Beef farmers worry about impact of ongoing Cargill strike

WELLINGTON COUNTY – The longer workers at a Guelph meat processing plant stay on strike, the more worrisome the situation becomes for local cattle farmers.

“Every week, there are cattle that should have gone to processing that aren’t,” said Centre Wellington farmer Joe Hill, past president of the Beef Farmers of Wellington County.

Hill spoke to the Advertiser as the strike at Cargill’s Dunlop Drive beef processing facility was heading into its fifth week.

Close to 1,000 workers represented by the United Food and Commercial Workers Local 175 took to picket lines on May 27 citing the need for better wages.

The company has stated it would shift production to its other facilities to minimize disruptions for customers, but beef farmers are concerned this won’t be sufficient.

“We’re already short processors in the province,” said Beef Farmers of Wellington County president Adam Bott.

He described his farm as “fairly small-time,” saying he raises calves and typically sells them before they reach market weight for consumption. 

For that reason, his farm isn’t directly impacted by the strike at Cargill, he said.

But he explained cattle are typically raised to an optimal “market weight,” that produces the size of steaks or other cuts of meat retailers want. If cattle don’t get butchered at that weight, they continue to grow, but become less valuable.

“They get way too big, and then you’re docked,” Bott said, explaining prices paid by processors are subject to cuts when the animals are over a certain weight.

On top of that, they are costing producers to continue looking after them, and it’s not just the cost of feed.

“You run into more health risks the bigger they get,” said Bott.

Hill also described himself as a small producer, saying he markets 600 to 700 cattle per year.

“There are producers that would market 5,000 per year,” Hill said.

These larger producers are the ones most impacted by the Cargill strike, he said.

Hill noted he doesn’t personally have any cattle ready to market right now, but he has some that will be ready soon. The choice will be whether to hold onto them or to send them elsewhere.

Cargill has other beef processing facilities in the United States and in western Canada, and will likely continue to take some cattle, Hill said.

“They’re going to want to keep enough cattle through their entire network to meet their customers’ demand,” he said.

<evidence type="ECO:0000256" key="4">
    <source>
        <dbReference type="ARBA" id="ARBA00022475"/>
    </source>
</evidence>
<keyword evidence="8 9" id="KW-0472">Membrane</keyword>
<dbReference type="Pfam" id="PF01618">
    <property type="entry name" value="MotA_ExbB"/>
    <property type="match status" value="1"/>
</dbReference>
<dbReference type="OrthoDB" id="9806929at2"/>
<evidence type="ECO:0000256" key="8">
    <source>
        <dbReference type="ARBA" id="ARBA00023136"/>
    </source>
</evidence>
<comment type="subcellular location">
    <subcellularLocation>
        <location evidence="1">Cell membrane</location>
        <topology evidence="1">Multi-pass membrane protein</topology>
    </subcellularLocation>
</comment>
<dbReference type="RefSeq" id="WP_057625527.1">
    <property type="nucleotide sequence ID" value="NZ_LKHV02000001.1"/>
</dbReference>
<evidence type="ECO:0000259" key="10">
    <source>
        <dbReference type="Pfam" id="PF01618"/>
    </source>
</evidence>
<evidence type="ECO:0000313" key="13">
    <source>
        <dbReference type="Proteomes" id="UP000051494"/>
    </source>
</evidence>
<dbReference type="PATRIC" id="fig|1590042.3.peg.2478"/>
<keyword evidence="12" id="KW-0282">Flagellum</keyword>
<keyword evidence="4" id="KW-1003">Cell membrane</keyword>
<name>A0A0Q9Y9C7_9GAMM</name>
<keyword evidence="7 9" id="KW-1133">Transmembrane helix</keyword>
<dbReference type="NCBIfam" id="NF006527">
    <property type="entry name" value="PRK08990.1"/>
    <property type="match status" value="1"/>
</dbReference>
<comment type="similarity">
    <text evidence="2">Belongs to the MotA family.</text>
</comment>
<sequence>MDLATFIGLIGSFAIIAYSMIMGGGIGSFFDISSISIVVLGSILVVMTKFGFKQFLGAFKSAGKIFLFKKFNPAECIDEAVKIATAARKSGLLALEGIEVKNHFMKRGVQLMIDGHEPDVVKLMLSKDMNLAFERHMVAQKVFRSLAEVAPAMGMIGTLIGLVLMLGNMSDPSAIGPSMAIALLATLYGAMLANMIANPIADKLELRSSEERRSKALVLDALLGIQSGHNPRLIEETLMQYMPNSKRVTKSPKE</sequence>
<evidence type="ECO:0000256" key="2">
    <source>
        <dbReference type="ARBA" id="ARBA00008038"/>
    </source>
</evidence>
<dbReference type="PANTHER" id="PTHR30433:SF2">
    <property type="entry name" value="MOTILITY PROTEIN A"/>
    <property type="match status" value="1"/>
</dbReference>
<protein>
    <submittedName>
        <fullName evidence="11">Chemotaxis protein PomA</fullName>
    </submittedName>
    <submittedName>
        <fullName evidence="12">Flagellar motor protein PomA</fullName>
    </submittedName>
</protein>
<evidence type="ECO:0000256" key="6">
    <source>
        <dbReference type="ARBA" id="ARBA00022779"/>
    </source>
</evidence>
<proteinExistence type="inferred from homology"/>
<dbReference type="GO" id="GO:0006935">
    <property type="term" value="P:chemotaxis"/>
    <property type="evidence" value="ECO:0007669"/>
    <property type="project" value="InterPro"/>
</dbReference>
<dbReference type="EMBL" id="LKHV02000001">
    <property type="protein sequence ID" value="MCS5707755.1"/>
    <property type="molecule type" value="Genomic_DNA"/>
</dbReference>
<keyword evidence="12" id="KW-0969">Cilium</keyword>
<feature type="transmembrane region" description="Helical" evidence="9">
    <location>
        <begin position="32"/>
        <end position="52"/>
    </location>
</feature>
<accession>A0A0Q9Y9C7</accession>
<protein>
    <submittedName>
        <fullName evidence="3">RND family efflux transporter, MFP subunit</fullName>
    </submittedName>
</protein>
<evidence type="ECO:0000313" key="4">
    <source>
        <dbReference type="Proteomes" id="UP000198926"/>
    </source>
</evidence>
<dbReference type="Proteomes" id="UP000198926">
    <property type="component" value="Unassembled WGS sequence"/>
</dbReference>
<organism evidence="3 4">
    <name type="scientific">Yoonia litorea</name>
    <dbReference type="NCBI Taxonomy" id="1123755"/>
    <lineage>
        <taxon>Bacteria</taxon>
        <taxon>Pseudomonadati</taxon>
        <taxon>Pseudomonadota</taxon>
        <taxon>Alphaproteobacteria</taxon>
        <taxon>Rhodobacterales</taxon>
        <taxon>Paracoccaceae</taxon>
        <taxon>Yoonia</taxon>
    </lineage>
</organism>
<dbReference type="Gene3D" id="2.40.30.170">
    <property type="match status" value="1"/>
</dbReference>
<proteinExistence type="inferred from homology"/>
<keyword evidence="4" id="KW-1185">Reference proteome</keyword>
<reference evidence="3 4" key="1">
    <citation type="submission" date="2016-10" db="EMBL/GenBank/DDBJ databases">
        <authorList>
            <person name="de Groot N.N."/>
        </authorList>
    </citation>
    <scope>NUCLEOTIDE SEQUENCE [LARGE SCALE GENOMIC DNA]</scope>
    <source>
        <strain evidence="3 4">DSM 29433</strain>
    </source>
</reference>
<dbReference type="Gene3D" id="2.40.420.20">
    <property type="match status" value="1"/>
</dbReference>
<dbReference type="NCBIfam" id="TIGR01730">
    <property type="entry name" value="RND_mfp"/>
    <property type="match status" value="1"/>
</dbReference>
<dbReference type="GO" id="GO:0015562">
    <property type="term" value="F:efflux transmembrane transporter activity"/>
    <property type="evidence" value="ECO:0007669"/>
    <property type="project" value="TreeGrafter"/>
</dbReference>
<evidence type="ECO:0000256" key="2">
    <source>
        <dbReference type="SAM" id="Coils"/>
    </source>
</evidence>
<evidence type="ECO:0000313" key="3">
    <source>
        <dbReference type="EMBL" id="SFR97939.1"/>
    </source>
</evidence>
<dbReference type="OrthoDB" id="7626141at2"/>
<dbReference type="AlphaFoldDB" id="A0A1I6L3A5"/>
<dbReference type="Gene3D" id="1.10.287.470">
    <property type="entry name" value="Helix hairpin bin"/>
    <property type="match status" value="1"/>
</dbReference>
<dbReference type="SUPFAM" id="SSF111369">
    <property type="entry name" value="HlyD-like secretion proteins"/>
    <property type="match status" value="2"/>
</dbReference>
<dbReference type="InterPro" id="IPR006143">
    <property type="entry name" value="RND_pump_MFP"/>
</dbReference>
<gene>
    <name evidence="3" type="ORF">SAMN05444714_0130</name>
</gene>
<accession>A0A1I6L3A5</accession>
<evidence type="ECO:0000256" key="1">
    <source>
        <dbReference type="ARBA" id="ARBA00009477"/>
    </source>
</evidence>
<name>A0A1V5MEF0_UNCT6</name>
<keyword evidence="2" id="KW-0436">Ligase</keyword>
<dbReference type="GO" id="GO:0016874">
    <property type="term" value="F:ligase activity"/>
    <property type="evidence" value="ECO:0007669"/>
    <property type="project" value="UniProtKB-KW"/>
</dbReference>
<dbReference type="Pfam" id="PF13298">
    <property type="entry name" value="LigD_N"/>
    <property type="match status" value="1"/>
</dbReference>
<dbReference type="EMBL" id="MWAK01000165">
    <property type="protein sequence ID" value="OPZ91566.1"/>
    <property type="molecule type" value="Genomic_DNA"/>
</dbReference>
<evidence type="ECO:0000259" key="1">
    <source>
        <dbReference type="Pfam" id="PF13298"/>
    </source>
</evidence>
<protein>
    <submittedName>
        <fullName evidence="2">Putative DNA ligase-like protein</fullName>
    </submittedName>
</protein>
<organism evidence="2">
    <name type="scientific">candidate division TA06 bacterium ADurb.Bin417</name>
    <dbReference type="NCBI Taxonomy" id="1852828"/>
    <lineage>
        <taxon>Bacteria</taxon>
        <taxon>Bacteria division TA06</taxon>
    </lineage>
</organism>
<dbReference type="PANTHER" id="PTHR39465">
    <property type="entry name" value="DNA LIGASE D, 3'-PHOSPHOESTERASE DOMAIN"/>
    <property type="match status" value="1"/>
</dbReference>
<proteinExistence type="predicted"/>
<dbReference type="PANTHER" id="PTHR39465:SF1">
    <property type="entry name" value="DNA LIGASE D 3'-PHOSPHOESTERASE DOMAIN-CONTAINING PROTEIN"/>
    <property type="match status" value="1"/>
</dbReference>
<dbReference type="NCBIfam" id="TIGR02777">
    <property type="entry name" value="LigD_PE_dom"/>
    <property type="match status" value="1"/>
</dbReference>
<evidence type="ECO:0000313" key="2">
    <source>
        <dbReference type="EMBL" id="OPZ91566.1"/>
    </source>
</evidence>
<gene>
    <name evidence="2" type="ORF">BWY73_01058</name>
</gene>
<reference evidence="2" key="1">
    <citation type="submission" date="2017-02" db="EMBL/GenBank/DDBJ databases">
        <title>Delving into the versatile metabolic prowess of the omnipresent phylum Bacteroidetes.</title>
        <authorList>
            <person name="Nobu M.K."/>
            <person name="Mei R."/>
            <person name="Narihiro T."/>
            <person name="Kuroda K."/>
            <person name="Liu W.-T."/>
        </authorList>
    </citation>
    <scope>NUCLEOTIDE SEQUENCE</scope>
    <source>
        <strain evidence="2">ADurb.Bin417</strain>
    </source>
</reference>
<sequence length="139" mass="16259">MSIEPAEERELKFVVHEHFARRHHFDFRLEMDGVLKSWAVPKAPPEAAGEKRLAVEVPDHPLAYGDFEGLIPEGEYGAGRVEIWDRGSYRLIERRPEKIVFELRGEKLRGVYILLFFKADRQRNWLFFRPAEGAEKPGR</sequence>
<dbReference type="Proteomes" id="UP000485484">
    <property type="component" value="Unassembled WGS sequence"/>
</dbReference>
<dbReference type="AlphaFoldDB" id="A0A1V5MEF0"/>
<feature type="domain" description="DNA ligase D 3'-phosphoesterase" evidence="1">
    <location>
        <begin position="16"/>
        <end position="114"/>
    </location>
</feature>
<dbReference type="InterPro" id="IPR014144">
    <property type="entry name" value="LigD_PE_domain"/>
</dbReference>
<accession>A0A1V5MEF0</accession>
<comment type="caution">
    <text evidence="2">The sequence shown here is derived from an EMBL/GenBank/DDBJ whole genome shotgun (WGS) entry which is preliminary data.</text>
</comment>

But this means trucking cattle over longer distances, a situation that isn’t ideal for the animals – particularly not in the heat of summer, Hill said.

At the same time, the reduced production capacity created by the shutdown in Guelph is creating a backlog, he said.

“The longer the strike goes on, the longer it takes for that backlog to be cleared,” he said.

According to the Cargill website, the Dunlop Drive facility processes 1,500 head of cattle per day – when it’s operating.

“Cargill Guelph processes approximately 75 per cent of the cattle in Ontario and plays a significant role in the Ontario beef supply chain,” Beef Farmers of Ontario director of communications LeaAnne Wurmli stated in an email.

Responding to an Advertiser inquiry, Wurmli said there are smaller processing facilities in Ontario, as well as plants outside of Ontario, or farmers have the option of keeping cattle on-farm for longer, and those options are helping to manage the situation in the short-term.

“But we continue to be concerned about the sustainability of these options and the extra costs for farmers associated with marketing and transporting cattle to new locations the longer the strike persists,” she wrote.

In an email to the Advertiser, a spokesperson for Cargill said the company is “honouring contracts with producers and covering the costs of transporting cattle to other plants.”

In a previous statement, the company had said it was disappointed the union rejected its contract offer.

“The unanimously recommended settlement included a wage increase of more than 16% over the four-year term,” said a statement from the company emailed on June 7.

“The settlement also included retroactive pay dating back to Jan. 1, 2024, benefit enhancements, and a signing bonus.”

As of June 21, the company said it was waiting to hear from the union about “next steps.”